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I would like to reverse engineer a piece of software.

Assuming the license doesn't approve of it, can I simply pay someone outside the United States to do this? This article alludes to countries that don't follow such laws.

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Sure, you can. But if you, from the US, contract with and pay someone outside the US and then use the results of that effort - the reverse-engineered code, either directly in violation of copyright or to find workarounds - within the US, you may not be culpable in a criminal sense (depending on different jurisdictions and trade/IP agreements), but you certainly would be liable in a civil sense.

If the US based software developer (I assume a US-based software company, as you said "outside the US") tracks you down, they can open a civil action against you for any damages they want to claim, including theft of IP, loss of profits, EULA violations, and on and on, because you posses and are using reverse engineered code. How much money do you have to lose?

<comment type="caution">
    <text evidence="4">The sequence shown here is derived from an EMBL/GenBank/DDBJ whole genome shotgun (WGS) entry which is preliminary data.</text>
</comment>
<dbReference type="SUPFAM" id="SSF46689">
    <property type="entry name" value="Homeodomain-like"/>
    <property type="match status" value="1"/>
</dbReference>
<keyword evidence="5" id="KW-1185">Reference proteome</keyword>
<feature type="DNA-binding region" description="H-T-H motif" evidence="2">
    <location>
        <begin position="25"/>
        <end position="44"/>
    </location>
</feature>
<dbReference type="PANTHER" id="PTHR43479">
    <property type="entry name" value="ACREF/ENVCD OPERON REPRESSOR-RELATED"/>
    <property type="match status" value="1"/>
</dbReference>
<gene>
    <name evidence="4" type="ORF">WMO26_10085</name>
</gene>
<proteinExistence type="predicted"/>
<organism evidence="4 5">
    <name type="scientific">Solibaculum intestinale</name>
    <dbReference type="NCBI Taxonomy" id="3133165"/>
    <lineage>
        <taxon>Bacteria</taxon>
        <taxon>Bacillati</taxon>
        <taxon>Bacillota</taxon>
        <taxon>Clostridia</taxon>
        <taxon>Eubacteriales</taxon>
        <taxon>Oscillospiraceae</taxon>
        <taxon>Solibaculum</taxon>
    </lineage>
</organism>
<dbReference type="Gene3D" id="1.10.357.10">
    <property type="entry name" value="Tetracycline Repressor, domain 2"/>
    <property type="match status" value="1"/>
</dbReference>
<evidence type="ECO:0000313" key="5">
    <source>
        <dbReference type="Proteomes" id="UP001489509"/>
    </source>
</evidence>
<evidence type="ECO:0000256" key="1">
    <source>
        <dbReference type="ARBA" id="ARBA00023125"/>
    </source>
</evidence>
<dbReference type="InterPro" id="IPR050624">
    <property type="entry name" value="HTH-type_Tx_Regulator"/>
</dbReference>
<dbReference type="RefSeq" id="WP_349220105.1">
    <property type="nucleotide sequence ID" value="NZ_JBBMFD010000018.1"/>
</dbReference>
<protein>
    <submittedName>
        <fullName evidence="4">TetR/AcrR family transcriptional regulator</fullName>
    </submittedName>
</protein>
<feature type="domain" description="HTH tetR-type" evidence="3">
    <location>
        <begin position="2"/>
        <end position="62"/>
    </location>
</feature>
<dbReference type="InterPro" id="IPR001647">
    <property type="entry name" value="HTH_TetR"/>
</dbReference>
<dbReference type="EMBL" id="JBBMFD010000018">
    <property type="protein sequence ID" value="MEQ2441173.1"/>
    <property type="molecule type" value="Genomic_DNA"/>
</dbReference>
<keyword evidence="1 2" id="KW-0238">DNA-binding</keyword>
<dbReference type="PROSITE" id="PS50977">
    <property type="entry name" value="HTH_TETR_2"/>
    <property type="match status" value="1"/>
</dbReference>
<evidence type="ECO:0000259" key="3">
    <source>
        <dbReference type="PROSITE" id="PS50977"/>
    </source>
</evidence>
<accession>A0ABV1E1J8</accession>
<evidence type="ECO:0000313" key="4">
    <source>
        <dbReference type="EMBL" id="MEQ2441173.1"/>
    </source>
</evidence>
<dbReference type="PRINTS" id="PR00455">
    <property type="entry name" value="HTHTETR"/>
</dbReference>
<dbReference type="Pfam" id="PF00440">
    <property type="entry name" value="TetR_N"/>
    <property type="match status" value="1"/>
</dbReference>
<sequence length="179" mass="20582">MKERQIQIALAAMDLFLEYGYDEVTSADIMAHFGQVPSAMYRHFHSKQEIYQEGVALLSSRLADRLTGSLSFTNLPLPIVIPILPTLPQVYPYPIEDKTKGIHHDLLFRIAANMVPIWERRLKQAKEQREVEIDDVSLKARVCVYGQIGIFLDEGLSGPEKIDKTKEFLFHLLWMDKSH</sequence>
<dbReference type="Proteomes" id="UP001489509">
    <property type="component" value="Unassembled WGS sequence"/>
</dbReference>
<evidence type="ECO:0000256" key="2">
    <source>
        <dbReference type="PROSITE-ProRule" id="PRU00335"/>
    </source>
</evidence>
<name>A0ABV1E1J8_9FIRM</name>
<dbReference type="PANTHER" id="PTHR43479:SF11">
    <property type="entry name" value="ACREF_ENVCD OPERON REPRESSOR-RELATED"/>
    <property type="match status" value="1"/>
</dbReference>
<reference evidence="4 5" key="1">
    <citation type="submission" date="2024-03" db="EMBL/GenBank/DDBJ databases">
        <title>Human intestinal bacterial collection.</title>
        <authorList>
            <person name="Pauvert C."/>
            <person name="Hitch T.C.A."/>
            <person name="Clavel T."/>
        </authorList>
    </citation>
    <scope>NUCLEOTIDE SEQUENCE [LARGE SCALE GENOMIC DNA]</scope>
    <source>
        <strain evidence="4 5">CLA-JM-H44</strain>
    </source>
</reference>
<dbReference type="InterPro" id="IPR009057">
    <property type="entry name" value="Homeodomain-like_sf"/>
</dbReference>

• What if the code is hard to prove where it came from? – William Mar 3 '18 at 3:33
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    The company needs no proof to sue you in civil court. Their presentation of proof that you reverse-engineered only comes into play at an actual trial. The company can allege the theft in the suit, and you have to lawyer up and answer the suit or they win their damages by default. You may have to through discovery, costing you lots of money, even if they drop the suit before trial. If the case goes to trail, then the proof (or lack of) is determined by the jury; 75% of the jurors must agree (civil trials are not unanimous like criminal cases) with the plaintiff & against you. Do you feel lucky? – BlueDogRanch Mar 3 '18 at 4:03

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